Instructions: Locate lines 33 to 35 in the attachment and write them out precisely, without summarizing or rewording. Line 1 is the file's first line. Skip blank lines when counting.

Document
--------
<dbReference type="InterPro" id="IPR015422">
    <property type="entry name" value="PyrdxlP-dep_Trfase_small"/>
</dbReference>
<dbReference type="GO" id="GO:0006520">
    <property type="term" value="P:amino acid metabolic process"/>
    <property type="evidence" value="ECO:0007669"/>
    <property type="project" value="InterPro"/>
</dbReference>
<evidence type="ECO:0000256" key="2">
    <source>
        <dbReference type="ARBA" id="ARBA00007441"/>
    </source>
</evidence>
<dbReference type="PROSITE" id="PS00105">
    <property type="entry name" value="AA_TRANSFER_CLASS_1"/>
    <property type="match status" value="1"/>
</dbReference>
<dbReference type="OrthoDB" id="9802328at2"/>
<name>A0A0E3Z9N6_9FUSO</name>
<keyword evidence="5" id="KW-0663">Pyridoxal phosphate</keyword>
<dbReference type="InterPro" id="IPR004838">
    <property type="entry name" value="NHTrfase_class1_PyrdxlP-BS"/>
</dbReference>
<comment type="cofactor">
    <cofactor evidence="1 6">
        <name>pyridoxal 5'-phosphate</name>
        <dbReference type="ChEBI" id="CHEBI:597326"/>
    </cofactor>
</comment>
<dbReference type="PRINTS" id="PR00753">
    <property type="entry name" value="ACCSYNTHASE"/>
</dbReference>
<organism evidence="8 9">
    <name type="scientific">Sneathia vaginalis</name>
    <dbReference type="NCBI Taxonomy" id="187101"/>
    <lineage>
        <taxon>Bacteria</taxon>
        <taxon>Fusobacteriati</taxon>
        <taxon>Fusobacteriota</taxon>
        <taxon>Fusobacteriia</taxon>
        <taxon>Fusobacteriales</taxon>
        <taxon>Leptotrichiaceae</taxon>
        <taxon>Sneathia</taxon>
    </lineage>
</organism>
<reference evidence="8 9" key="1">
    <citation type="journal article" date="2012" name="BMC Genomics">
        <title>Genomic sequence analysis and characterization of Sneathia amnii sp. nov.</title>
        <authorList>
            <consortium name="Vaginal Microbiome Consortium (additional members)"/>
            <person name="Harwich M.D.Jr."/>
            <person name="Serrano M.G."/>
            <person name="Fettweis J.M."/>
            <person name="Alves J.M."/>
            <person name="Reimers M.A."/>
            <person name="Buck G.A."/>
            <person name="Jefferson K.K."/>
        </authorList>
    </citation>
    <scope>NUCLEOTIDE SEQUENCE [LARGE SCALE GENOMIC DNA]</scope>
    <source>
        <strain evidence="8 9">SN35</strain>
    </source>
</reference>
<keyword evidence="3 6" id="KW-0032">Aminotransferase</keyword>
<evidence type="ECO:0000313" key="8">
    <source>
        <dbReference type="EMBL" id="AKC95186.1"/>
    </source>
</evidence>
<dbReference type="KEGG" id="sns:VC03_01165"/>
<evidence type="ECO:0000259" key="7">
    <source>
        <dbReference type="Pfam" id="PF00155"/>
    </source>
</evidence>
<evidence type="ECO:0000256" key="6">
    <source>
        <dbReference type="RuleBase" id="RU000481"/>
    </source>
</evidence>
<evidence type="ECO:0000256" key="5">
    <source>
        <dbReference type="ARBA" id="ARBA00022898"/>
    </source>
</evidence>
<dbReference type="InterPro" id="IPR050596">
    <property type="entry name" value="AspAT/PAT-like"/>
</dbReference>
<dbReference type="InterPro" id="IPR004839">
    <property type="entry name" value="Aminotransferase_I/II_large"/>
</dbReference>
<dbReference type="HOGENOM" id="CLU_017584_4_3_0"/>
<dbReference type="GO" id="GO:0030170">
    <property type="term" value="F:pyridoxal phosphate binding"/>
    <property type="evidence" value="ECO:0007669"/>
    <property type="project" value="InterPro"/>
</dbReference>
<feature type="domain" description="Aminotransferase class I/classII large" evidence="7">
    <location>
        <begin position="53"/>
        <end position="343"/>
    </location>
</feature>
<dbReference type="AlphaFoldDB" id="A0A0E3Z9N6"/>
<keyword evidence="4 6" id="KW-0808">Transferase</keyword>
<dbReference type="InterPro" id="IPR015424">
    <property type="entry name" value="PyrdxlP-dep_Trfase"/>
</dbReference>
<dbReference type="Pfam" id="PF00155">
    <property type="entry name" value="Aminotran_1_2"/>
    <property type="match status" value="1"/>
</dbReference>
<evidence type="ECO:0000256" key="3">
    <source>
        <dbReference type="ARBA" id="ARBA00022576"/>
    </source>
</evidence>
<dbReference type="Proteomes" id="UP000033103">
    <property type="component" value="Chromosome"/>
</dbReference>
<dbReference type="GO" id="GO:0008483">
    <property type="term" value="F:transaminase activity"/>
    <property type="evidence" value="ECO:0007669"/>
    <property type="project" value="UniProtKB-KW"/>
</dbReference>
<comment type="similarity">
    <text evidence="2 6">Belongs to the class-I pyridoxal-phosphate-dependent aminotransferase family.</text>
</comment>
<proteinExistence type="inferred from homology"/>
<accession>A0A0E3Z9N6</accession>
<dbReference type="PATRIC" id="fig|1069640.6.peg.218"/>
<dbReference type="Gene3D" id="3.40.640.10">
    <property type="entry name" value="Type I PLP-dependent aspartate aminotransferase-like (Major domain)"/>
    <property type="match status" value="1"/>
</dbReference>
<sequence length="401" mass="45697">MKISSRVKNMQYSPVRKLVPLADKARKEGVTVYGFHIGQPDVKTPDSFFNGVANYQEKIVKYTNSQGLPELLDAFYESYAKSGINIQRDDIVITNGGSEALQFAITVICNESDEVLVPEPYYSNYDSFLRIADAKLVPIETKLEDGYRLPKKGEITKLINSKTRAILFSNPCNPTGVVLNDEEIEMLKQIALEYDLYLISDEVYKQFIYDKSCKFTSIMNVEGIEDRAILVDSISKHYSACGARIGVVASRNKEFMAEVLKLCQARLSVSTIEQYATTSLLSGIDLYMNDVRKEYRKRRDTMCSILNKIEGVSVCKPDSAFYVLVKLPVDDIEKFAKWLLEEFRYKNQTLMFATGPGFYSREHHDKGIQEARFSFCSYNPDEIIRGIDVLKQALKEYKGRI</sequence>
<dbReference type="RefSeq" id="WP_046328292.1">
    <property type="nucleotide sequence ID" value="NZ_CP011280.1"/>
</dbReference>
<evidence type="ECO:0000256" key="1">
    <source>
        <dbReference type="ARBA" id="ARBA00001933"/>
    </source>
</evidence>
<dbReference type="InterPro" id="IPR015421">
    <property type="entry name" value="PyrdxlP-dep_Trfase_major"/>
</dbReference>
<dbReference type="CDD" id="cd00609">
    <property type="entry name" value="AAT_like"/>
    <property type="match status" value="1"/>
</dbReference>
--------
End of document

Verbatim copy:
<organism evidence="8 9">
    <name type="scientific">Sneathia vaginalis</name>
    <dbReference type="NCBI Taxonomy" id="187101"/>